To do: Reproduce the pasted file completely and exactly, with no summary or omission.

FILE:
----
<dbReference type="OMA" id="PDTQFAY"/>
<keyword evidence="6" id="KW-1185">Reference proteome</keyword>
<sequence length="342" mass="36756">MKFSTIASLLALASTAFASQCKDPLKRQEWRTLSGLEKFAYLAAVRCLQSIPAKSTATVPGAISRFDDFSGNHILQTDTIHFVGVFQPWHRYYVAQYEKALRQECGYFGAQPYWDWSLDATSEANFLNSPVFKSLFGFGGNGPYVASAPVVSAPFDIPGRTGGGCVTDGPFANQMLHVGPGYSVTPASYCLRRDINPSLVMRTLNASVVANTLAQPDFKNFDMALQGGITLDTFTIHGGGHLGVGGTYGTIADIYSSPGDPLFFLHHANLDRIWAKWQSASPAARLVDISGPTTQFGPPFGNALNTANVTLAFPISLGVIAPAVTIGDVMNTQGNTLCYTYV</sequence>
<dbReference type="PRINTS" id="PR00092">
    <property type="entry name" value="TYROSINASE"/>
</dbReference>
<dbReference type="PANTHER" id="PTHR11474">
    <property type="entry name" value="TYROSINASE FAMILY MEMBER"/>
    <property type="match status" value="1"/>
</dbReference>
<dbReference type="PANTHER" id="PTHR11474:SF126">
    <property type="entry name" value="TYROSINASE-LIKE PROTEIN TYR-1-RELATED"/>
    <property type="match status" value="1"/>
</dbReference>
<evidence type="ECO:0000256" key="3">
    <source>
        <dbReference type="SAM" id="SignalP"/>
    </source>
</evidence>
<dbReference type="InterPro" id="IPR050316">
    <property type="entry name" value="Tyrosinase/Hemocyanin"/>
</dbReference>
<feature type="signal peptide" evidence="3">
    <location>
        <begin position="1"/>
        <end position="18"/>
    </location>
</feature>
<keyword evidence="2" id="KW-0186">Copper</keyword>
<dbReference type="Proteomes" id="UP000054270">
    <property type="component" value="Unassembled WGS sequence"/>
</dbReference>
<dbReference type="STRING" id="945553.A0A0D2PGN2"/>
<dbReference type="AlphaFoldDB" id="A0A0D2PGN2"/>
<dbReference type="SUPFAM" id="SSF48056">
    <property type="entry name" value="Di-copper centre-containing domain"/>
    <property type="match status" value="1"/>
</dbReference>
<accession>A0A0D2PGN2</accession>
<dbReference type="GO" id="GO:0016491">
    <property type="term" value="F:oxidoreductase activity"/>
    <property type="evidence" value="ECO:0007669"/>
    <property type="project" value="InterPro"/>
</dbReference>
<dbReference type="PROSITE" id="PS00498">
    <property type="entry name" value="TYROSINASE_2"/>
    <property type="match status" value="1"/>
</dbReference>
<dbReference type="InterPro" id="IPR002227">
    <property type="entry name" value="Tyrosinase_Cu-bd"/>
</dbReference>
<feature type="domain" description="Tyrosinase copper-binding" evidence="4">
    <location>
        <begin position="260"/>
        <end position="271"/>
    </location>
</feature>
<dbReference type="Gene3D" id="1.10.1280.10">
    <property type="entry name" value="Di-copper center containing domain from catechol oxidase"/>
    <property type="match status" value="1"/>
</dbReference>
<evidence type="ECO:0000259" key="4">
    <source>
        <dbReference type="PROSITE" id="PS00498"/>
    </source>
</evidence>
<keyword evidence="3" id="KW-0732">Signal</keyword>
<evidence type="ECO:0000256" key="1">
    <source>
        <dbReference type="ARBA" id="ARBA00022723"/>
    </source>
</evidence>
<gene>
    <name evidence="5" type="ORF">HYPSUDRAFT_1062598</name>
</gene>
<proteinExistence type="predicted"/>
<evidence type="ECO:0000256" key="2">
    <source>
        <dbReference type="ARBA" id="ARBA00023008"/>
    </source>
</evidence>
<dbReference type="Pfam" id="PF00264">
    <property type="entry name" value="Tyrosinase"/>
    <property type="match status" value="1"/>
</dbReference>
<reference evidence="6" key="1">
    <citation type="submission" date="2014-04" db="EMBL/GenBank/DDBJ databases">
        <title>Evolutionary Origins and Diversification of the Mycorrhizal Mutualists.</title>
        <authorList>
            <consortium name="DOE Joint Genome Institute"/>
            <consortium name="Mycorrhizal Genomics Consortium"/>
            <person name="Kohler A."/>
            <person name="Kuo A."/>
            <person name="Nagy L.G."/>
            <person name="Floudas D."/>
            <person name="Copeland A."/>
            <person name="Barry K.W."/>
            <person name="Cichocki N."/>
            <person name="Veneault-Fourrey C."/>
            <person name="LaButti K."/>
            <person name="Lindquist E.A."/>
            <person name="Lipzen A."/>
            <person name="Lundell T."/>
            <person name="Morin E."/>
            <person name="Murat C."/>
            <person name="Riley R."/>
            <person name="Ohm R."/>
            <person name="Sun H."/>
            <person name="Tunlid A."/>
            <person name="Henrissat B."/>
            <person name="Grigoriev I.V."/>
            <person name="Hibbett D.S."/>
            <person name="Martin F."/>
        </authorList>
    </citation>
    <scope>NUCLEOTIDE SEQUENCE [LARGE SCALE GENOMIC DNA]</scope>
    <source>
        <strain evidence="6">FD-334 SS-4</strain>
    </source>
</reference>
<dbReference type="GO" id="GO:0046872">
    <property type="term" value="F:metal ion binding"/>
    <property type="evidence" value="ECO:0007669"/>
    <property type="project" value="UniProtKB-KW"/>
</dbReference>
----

<dbReference type="OMA" id="PDTQFAY"/>
<keyword evidence="6" id="KW-1185">Reference proteome</keyword>
<sequence length="342" mass="36756">MKFSTIASLLALASTAFASQCKDPLKRQEWRTLSGLEKFAYLAAVRCLQSIPAKSTATVPGAISRFDDFSGNHILQTDTIHFVGVFQPWHRYYVAQYEKALRQECGYFGAQPYWDWSLDATSEANFLNSPVFKSLFGFGGNGPYVASAPVVSAPFDIPGRTGGGCVTDGPFANQMLHVGPGYSVTPASYCLRRDINPSLVMRTLNASVVANTLAQPDFKNFDMALQGGITLDTFTIHGGGHLGVGGTYGTIADIYSSPGDPLFFLHHANLDRIWAKWQSASPAARLVDISGPTTQFGPPFGNALNTANVTLAFPISLGVIAPAVTIGDVMNTQGNTLCYTYV</sequence>
<dbReference type="PRINTS" id="PR00092">
    <property type="entry name" value="TYROSINASE"/>
</dbReference>
<dbReference type="PANTHER" id="PTHR11474">
    <property type="entry name" value="TYROSINASE FAMILY MEMBER"/>
    <property type="match status" value="1"/>
</dbReference>
<dbReference type="PANTHER" id="PTHR11474:SF126">
    <property type="entry name" value="TYROSINASE-LIKE PROTEIN TYR-1-RELATED"/>
    <property type="match status" value="1"/>
</dbReference>
<evidence type="ECO:0000256" key="3">
    <source>
        <dbReference type="SAM" id="SignalP"/>
    </source>
</evidence>
<dbReference type="InterPro" id="IPR050316">
    <property type="entry name" value="Tyrosinase/Hemocyanin"/>
</dbReference>
<feature type="signal peptide" evidence="3">
    <location>
        <begin position="1"/>
        <end position="18"/>
    </location>
</feature>
<keyword evidence="2" id="KW-0186">Copper</keyword>
<dbReference type="Proteomes" id="UP000054270">
    <property type="component" value="Unassembled WGS sequence"/>
</dbReference>
<dbReference type="STRING" id="945553.A0A0D2PGN2"/>
<dbReference type="AlphaFoldDB" id="A0A0D2PGN2"/>
<dbReference type="SUPFAM" id="SSF48056">
    <property type="entry name" value="Di-copper centre-containing domain"/>
    <property type="match status" value="1"/>
</dbReference>
<accession>A0A0D2PGN2</accession>
<dbReference type="GO" id="GO:0016491">
    <property type="term" value="F:oxidoreductase activity"/>
    <property type="evidence" value="ECO:0007669"/>
    <property type="project" value="InterPro"/>
</dbReference>
<dbReference type="PROSITE" id="PS00498">
    <property type="entry name" value="TYROSINASE_2"/>
    <property type="match status" value="1"/>
</dbReference>
<dbReference type="InterPro" id="IPR002227">
    <property type="entry name" value="Tyrosinase_Cu-bd"/>
</dbReference>
<feature type="domain" description="Tyrosinase copper-binding" evidence="4">
    <location>
        <begin position="260"/>
        <end position="271"/>
    </location>
</feature>
<dbReference type="Gene3D" id="1.10.1280.10">
    <property type="entry name" value="Di-copper center containing domain from catechol oxidase"/>
    <property type="match status" value="1"/>
</dbReference>
<evidence type="ECO:0000259" key="4">
    <source>
        <dbReference type="PROSITE" id="PS00498"/>
    </source>
</evidence>
<keyword evidence="3" id="KW-0732">Signal</keyword>
<evidence type="ECO:0000256" key="1">
    <source>
        <dbReference type="ARBA" id="ARBA00022723"/>
    </source>
</evidence>
<gene>
    <name evidence="5" type="ORF">HYPSUDRAFT_1062598</name>
</gene>
<proteinExistence type="predicted"/>
<evidence type="ECO:0000256" key="2">
    <source>
        <dbReference type="ARBA" id="ARBA00023008"/>
    </source>
</evidence>
<dbReference type="Pfam" id="PF00264">
    <property type="entry name" value="Tyrosinase"/>
    <property type="match status" value="1"/>
</dbReference>
<reference evidence="6" key="1">
    <citation type="submission" date="2014-04" db="EMBL/GenBank/DDBJ databases">
        <title>Evolutionary Origins and Diversification of the Mycorrhizal Mutualists.</title>
        <authorList>
            <consortium name="DOE Joint Genome Institute"/>
            <consortium name="Mycorrhizal Genomics Consortium"/>
            <person name="Kohler A."/>
            <person name="Kuo A."/>
            <person name="Nagy L.G."/>
            <person name="Floudas D."/>
            <person name="Copeland A."/>
            <person name="Barry K.W."/>
            <person name="Cichocki N."/>
            <person name="Veneault-Fourrey C."/>
            <person name="LaButti K."/>
            <person name="Lindquist E.A."/>
            <person name="Lipzen A."/>
            <person name="Lundell T."/>
            <person name="Morin E."/>
            <person name="Murat C."/>
            <person name="Riley R."/>
            <person name="Ohm R."/>
            <person name="Sun H."/>
            <person name="Tunlid A."/>
            <person name="Henrissat B."/>
            <person name="Grigoriev I.V."/>
            <person name="Hibbett D.S."/>
            <person name="Martin F."/>
        </authorList>
    </citation>
    <scope>NUCLEOTIDE SEQUENCE [LARGE SCALE GENOMIC DNA]</scope>
    <source>
        <strain evidence="6">FD-334 SS-4</strain>
    </source>
</reference>
<dbReference type="GO" id="GO:0046872">
    <property type="term" value="F:metal ion binding"/>
    <property type="evidence" value="ECO:0007669"/>
    <property type="project" value="UniProtKB-KW"/>
</dbReference>